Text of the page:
Just out from Columbia University Press Information: Keywords, edited by Michele Kennerly, Samuel Frederick, and Jonathan Abel. With chapters on algorithm, archive, cognition, index, keyword, and more, this volume has some brilliant scholars, including Katherine Hayles, Dan Rosenberg, Bernard Dionysius Geoghagen, Wolf Kittler, and several more. I wrote the chapter on “Knowledge”:
In the “Unreasonable Effectiveness of Data,” published in 2009, three Google researchers encouraged fellow scholars in natural language processing to forgo “elegant theories,” “elaborate models,” and complex rules, and to simply follow the data. Given the increasing availability of highly structured data on the web, they suggest scholars interested in designing translation algorithms, for example, should move away from earlier concerns with hand-coded grammars, ontologies, and logic-based expert systems and take advantage of the structure already in the data. Data analysis could replace endless efforts to find linguistic rules and encode them into machines. The exhortations of the Google researchers echoed, although in less exaggerated tones, a similar injunction issued by Wired magazine’s Chris Anderson a year earlier. Announcing the advent of what he called the “Petabyte Age,” he declared that big data and applied mathematics would replace “every theory of human behavior, from linguistics to sociology. Forget taxonomy, ontology, and psychology. Who knows why people do what they do? The point is that the numbers speak for themselves.” Humans finally have the tools to mine not just data but knowledge, to extract it from the earth like any other inert resource.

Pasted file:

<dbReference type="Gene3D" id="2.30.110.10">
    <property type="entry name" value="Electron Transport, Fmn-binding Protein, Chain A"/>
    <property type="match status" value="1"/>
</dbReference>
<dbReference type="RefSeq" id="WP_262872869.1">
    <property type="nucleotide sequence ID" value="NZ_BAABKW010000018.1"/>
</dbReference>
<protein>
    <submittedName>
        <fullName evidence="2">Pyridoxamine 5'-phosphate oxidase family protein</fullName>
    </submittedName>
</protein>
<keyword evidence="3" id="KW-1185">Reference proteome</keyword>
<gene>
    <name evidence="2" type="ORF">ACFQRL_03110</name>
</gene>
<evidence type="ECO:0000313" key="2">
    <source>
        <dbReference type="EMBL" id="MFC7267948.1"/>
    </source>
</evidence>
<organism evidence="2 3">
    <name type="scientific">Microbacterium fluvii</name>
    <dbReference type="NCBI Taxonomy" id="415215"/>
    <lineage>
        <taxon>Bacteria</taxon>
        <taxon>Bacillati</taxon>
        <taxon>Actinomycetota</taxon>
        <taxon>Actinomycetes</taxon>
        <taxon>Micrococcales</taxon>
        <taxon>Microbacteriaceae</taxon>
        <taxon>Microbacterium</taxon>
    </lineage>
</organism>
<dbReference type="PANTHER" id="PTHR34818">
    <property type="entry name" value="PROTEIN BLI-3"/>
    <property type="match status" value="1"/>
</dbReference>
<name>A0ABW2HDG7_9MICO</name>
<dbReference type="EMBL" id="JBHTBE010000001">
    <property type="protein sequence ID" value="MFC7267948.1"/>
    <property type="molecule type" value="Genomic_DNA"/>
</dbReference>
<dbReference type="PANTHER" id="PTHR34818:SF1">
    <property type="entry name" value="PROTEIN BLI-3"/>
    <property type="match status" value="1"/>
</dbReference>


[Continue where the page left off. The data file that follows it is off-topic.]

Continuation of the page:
You can read the full chapter (PDF) here: